The volume of an object is a measure of the amount of space that it occupies. Note that volume only applies to three-dimensional figures.
This section covers the methods to find volumes of common Euclidean objects.
The volume of a prism of height and base of area is .
The volume of a pyramid of height and base of area is .
The volume of a sphere of radius is .
The volume of a cylinder of height and radius is . (Note that this is just a special case of the formula for a prism.)
The volume of a cone of height and radius is . (Note that this is just a special case of the formula for a pyramid.)
The volume of an object defined by an upper bound of in the Cartesian three-space can be found using a triple integral: , where are the bounds of and similar bounds are defined for and .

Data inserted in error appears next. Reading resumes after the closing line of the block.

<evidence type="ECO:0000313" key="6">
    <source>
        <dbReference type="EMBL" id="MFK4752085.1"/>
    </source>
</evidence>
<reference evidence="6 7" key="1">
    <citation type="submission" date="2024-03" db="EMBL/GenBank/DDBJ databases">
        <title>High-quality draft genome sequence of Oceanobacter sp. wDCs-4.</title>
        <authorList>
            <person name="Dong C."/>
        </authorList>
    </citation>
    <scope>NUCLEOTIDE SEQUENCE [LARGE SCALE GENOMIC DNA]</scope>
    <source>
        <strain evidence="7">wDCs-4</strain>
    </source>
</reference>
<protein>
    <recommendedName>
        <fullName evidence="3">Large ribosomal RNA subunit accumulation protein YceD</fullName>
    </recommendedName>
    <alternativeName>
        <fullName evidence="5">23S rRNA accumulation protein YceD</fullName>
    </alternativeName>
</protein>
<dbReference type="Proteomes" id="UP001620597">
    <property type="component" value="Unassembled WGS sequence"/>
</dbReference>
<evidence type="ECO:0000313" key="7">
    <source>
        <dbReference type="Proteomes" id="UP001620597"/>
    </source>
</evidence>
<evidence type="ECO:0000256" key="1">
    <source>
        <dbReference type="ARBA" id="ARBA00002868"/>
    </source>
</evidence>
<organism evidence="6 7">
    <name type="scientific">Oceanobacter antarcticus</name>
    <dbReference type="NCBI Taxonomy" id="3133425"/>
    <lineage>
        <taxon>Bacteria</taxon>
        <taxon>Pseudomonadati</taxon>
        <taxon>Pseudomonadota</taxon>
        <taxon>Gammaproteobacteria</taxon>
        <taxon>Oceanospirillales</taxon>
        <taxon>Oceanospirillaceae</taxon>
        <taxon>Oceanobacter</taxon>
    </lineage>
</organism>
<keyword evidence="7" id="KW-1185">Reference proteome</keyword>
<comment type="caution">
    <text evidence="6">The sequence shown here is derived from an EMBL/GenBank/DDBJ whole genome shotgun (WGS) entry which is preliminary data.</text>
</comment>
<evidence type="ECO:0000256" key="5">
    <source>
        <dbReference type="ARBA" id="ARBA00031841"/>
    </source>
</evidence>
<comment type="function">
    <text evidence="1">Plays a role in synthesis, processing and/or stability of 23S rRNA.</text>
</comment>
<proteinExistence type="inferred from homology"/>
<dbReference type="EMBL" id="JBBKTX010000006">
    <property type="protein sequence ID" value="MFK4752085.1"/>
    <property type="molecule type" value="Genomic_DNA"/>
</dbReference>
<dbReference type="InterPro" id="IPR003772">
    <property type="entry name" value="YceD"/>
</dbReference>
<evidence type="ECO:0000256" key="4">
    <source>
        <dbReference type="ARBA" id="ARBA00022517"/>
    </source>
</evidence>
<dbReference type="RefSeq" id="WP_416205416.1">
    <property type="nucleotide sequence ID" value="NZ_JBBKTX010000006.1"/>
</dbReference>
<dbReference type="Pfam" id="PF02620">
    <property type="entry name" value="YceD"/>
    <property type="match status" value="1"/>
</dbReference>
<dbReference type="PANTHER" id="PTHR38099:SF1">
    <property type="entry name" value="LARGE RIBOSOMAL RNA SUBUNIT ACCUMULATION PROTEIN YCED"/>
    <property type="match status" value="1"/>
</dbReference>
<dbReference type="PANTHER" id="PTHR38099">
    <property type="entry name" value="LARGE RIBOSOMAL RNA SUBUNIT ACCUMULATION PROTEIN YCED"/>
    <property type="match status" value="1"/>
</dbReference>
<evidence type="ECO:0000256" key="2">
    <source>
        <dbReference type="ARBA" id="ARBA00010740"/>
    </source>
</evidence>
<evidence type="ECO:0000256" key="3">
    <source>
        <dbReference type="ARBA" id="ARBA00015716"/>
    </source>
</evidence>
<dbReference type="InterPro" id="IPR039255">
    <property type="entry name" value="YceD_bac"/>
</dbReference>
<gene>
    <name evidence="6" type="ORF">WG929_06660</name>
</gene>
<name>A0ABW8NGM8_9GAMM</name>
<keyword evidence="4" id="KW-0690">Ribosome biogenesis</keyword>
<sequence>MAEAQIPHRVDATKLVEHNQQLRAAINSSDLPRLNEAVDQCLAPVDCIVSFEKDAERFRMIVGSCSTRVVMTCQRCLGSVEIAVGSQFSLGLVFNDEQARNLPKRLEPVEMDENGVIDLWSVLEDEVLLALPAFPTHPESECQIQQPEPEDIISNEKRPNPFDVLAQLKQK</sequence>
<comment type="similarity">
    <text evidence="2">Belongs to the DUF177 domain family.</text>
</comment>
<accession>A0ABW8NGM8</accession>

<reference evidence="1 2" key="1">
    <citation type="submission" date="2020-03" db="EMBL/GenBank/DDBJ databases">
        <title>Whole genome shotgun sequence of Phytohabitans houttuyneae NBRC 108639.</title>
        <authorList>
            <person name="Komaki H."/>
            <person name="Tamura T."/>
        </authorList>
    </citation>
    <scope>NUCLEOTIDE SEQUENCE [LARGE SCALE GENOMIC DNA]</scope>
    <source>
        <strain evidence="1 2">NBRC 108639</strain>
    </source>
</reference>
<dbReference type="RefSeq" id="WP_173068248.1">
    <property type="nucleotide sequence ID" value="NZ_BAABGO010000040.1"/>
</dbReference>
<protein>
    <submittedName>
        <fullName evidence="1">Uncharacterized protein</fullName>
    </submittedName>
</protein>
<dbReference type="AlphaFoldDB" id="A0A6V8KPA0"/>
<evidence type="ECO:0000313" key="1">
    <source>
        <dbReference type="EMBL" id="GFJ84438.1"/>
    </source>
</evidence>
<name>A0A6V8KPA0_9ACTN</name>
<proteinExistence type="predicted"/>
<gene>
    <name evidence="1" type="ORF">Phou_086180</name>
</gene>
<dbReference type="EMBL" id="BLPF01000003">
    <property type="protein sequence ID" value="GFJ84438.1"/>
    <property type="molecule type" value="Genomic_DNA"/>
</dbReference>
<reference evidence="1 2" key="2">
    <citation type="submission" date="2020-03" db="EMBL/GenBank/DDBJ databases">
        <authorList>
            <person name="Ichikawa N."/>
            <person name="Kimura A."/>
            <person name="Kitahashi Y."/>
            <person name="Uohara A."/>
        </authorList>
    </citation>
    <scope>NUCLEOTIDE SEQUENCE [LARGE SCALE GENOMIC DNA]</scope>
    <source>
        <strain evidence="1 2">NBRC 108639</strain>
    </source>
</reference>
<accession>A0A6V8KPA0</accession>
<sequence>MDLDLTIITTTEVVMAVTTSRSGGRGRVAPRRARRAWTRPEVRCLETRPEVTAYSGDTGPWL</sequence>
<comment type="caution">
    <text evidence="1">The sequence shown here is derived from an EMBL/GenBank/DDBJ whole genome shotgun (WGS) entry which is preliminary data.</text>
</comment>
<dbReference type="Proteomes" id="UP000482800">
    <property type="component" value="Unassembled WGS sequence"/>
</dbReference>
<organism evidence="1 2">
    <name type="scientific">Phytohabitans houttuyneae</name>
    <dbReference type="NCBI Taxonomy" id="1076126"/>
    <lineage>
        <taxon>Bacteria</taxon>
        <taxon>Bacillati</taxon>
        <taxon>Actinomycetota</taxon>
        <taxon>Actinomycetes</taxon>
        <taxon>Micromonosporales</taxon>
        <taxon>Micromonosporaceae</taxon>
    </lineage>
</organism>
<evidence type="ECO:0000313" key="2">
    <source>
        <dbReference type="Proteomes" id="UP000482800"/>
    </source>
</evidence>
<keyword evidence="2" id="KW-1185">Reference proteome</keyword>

- Centers of adjacent faces of a unit cube are joined to form a regular octahedron. What is the volume of this octahedron? (Source)
- A tripod has three legs each of length feet. When the tripod is set up, the angle between any pair of legs is equal to the angle between any other pair, and the top of the tripod is feet from the ground. In setting up the tripod, the lower 1 foot of one leg breaks off. Let be the height in feet of the top of the tripod from the ground when the broken tripod is set up. Then can be written in the form where and are positive integers and is not divisible by the square of any prime. Find (The notation denotes the greatest integer that is less than or equal to ) (Source)